I also fully believe in activist journalism, so I am not speaking the standard objectivity line. But I think that if you do choose sides as a journalist, you have to make a conscious choice and not have it be a psychological trick.
You criticize the U.S. media for underreporting Putin’s rise to power and the way he rolled back reforms. How can American journalists do a better job covering Russia?
One thing I realized after finishing the manuscript is that American journalists are still behind the curve on Russia because they have not covered the incredible extent of corruption and the consolidation of wealth by the Kremlin. That is a very, very important failure because I am convinced that it’s what is principally motivating the protests now. I think American journalists are not doing a great job of explaining to their readers why thousands of people are coming out into the streets.
I think part of the problem is the reliance on pundits who shift positions much faster than they would in a more stable society. In Russia people who had no connections with the Kremlin—and were perceived rightly as independent commentators—fall into bed with the Kremlin and continue to be perceived by the U.S. press as independent commentators for years. Another problem is that a lot of people in the U.S. press who end up editing stories from Russia once served as Russian bureau chiefs. They think they understand Russia, but they don’t realize how the country has changed cardinally in just two, three or four years.
Do you see social media in Russia as merely an organizing tool or is it by nature an instrument of change?
That’s the big question of our age, I guess. I wouldn’t say that I was caught completely unaware by the protests, but I had no idea that Facebook and other social media were going to become such effective instruments so fast. Yet about half the people who attended the big protest on December 24 didn’t get their information from social media.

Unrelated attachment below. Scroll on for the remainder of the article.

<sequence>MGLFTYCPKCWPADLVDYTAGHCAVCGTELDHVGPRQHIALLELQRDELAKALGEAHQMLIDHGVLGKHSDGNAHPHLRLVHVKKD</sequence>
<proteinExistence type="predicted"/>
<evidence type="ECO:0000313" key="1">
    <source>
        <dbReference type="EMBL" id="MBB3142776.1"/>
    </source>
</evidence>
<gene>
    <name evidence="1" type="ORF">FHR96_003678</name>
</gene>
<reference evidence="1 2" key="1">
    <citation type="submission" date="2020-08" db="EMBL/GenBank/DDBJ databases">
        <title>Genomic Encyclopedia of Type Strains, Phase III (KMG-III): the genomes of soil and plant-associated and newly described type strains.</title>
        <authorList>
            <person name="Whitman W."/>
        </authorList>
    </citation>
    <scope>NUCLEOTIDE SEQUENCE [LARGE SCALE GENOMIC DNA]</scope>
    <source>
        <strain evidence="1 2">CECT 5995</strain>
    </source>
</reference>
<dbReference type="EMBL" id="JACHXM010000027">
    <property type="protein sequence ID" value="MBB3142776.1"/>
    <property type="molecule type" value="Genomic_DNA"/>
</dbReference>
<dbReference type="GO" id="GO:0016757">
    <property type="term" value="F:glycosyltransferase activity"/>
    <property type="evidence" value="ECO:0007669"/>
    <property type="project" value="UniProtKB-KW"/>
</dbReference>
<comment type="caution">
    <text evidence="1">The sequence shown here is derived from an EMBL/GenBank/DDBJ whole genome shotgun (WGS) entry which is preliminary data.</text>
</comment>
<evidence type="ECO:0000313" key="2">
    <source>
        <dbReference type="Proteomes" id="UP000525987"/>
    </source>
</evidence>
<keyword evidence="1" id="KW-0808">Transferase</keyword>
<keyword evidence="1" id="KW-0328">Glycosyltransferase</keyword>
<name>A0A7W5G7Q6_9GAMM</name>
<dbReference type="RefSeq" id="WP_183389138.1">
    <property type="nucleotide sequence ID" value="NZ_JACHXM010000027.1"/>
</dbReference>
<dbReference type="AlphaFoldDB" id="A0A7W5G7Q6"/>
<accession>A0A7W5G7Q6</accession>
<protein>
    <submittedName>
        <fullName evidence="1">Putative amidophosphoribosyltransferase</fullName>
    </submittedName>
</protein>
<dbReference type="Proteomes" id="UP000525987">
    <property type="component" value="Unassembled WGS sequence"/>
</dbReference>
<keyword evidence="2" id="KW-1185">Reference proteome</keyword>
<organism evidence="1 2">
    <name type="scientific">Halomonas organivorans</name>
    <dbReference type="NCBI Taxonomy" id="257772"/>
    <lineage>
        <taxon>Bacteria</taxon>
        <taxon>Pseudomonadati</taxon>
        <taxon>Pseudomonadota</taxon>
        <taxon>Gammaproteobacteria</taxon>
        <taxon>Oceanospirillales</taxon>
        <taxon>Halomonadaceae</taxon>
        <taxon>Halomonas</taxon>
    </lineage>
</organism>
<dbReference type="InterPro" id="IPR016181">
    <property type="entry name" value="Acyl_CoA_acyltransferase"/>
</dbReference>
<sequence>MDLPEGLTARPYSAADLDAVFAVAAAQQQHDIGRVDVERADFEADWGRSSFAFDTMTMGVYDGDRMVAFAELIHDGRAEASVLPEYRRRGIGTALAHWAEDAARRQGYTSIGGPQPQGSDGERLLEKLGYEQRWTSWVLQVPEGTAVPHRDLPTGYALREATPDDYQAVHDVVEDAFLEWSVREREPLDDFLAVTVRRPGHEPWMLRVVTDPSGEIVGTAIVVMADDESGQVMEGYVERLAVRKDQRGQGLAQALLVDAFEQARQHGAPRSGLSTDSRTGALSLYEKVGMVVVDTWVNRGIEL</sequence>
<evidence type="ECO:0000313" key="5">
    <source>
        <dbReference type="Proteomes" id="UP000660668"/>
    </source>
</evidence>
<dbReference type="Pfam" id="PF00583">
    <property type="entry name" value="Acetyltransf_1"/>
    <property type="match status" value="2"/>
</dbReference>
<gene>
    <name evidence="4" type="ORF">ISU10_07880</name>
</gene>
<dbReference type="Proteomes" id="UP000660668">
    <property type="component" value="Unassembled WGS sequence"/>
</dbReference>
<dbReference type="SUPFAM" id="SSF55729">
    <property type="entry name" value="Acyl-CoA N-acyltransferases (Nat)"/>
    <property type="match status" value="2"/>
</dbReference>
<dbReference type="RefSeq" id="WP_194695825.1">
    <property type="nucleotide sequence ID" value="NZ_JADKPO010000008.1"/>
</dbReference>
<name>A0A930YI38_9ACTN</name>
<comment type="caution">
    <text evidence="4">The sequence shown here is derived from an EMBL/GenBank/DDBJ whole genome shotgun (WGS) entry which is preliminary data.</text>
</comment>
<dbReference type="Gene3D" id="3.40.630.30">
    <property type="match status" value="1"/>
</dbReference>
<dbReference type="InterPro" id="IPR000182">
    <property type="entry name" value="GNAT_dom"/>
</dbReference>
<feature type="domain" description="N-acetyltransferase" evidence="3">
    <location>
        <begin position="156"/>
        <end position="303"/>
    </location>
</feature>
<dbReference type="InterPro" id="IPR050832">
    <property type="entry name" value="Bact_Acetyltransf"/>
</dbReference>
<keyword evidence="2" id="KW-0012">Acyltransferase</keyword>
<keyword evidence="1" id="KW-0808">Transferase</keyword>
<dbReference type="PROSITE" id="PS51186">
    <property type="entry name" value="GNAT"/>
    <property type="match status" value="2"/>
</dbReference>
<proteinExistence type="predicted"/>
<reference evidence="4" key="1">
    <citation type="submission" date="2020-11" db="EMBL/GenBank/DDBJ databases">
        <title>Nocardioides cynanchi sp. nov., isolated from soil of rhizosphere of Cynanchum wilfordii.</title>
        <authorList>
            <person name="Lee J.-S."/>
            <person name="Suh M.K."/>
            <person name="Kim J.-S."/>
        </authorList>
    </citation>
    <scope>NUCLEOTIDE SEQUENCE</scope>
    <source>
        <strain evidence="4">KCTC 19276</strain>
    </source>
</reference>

For many years, social media in Russia reflected the very unhealthy nature of the flow of information in Russia, where the blogosphere was as atomized as society itself. Offline, people didn’t have connections from one social stratum to another. It was the same way in social media. That still holds true to a large extent. Even Vkontakte, a Russian equivalent of Facebook, has almost no connection with Facebook. They are two completely unconnected social networks that have a similar interface, are used for similar purposes, but by two completely different groups of people.
You seem very hopeful about regime change.
I don’t think it’s possible to predict the exact mechanism of change because it’s such a broken society. But I do believe that once a system like this—which is so rigid that it’s inherently fragile—is destabilized, it cannot hold on for very long. It may be a matter of months. It may be a couple years, but it’s going to collapse. It just lacks the flexibility that is necessary for long-term survival. And I can say that I hope it will happen sooner rather than later.
Masha Gessen, a 2004 Nieman Fellow, is the editor of Vokrug Sveta science magazine and editor in chief of its publication house.